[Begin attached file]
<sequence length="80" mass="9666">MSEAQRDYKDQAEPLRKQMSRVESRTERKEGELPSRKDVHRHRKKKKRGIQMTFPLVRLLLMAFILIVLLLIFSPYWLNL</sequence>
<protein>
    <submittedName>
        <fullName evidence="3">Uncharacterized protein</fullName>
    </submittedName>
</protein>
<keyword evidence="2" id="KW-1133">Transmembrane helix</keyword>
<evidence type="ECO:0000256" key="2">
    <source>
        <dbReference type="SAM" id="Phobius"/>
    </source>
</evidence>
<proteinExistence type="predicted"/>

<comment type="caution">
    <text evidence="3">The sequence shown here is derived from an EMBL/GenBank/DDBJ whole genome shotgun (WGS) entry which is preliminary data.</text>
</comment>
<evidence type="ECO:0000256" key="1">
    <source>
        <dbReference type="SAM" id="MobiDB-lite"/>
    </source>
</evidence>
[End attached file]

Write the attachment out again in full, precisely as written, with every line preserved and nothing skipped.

<sequence length="80" mass="9666">MSEAQRDYKDQAEPLRKQMSRVESRTERKEGELPSRKDVHRHRKKKKRGIQMTFPLVRLLLMAFILIVLLLIFSPYWLNL</sequence>
<protein>
    <submittedName>
        <fullName evidence="3">Uncharacterized protein</fullName>
    </submittedName>
</protein>
<keyword evidence="2" id="KW-1133">Transmembrane helix</keyword>
<evidence type="ECO:0000256" key="2">
    <source>
        <dbReference type="SAM" id="Phobius"/>
    </source>
</evidence>
<proteinExistence type="predicted"/>

<comment type="caution">
    <text evidence="3">The sequence shown here is derived from an EMBL/GenBank/DDBJ whole genome shotgun (WGS) entry which is preliminary data.</text>
</comment>
<evidence type="ECO:0000256" key="1">
    <source>
        <dbReference type="SAM" id="MobiDB-lite"/>
    </source>
</evidence>